Vivienne Dick was born in Donegal in 1950 and studied at University College, Dublin. Between 1977 -1982 she lived in New York, part of a group of filmmakers whose affiliation to the music and aesthetic of punk became known as 'New Wave'. Working mainly on Super 8, Dick's films from this period feature many musicians from the punk movement in NY with performances and music from Lydia Lunch, James Chance, Pat Place, Adele Bertei, and Ikue Mori.

Dick returned to Ireland in 1982 and then to London in 1985, where she was a member of The London Filmmakers Coop for many years and produced a number of films in 16mm, and in video.

Her films have been screened at cinemas, museums and film festivals internationally, including Tate Britain, Moma and the Whitney in New York, IMMA in Dublin, and the Edinburgh and Berlin Film Festivals. She has received a number of Production Awards from The British Arts Council and The Irish Film Board, and has had work commissioned by Ch 4 (Dazzling Image, Midnight Underground), BBC (Artrageous, The Late Show) and RTE. Her work is in the collections of The Museum of Modern Art and Anthology Archives, NYC and the Irish Film Archives. She lives in Galway, Ireland, where she teaches and continues to make films.


Jesse Jones is a Dublin based artist; she is a BA graduate from National College of  Art & Design, Dublin (2002) and MA graduate in visual arts practice in IADT in 2005(Dun Laoghaire College of Art and Design). Jones’s practice focuses on the imbedded political and social history within everyday life.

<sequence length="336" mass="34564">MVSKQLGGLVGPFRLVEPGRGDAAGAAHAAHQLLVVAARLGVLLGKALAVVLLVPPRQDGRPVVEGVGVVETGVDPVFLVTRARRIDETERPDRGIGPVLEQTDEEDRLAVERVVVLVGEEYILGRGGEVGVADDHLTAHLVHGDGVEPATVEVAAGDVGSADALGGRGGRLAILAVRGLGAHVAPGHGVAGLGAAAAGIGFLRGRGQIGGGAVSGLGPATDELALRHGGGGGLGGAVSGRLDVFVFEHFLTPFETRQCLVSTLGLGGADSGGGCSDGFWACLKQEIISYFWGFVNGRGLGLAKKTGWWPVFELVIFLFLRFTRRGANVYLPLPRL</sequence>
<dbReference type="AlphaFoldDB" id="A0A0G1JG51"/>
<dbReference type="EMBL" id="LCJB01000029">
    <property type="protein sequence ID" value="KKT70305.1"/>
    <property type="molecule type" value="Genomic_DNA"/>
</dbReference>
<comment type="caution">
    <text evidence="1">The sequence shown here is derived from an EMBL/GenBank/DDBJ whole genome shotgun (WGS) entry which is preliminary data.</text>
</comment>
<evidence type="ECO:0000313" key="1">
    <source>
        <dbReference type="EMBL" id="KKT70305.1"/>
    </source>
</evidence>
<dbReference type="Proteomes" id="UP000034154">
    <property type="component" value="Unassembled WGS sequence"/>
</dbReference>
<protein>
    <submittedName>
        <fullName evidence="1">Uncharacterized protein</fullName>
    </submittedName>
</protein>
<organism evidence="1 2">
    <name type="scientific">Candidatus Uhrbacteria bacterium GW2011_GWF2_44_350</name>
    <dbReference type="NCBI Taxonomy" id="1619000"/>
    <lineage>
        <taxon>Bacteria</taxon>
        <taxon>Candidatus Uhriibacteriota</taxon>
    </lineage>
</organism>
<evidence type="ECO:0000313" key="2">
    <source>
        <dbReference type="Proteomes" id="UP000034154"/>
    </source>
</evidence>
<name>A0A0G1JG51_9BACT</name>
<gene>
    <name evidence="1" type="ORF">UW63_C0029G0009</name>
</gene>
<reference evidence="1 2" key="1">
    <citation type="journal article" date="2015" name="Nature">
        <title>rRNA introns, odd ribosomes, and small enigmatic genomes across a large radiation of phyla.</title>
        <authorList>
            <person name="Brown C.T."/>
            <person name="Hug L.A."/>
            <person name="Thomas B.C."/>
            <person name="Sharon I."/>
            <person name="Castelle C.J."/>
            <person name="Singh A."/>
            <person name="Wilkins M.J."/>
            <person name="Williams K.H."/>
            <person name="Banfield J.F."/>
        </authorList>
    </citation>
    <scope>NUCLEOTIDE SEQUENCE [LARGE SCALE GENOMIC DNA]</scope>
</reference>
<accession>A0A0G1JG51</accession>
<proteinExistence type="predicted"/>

Recent work includes 12 Angry Films, a public art commission for Fire Station Artists’ Studios and Dublin Docklands Authority. This project consisted of an intensive collaboration with an elective community. Informed by activist workshops in drama and filmmaking, the process led to the creation of a series of six short films. The resulting films were then shown in a purpose built drive-in cinema in Dublin port in November 2006. She has also staged various musical performances in public spaces such an impromptu operatic performance on a bridge in Tallaght as well as a symphonic performance of Leonard Bernstein’s score from On the Waterfront in the courtyard of a social housing project in the north inner city. Jones’ practice focuses on how cultural intervention can create new public spheres and moments of critical convergence. She is currently lecturing in contextual practices in the Dublin Institute of Technology and is an artist in residence in Fire Station Artists’ Studios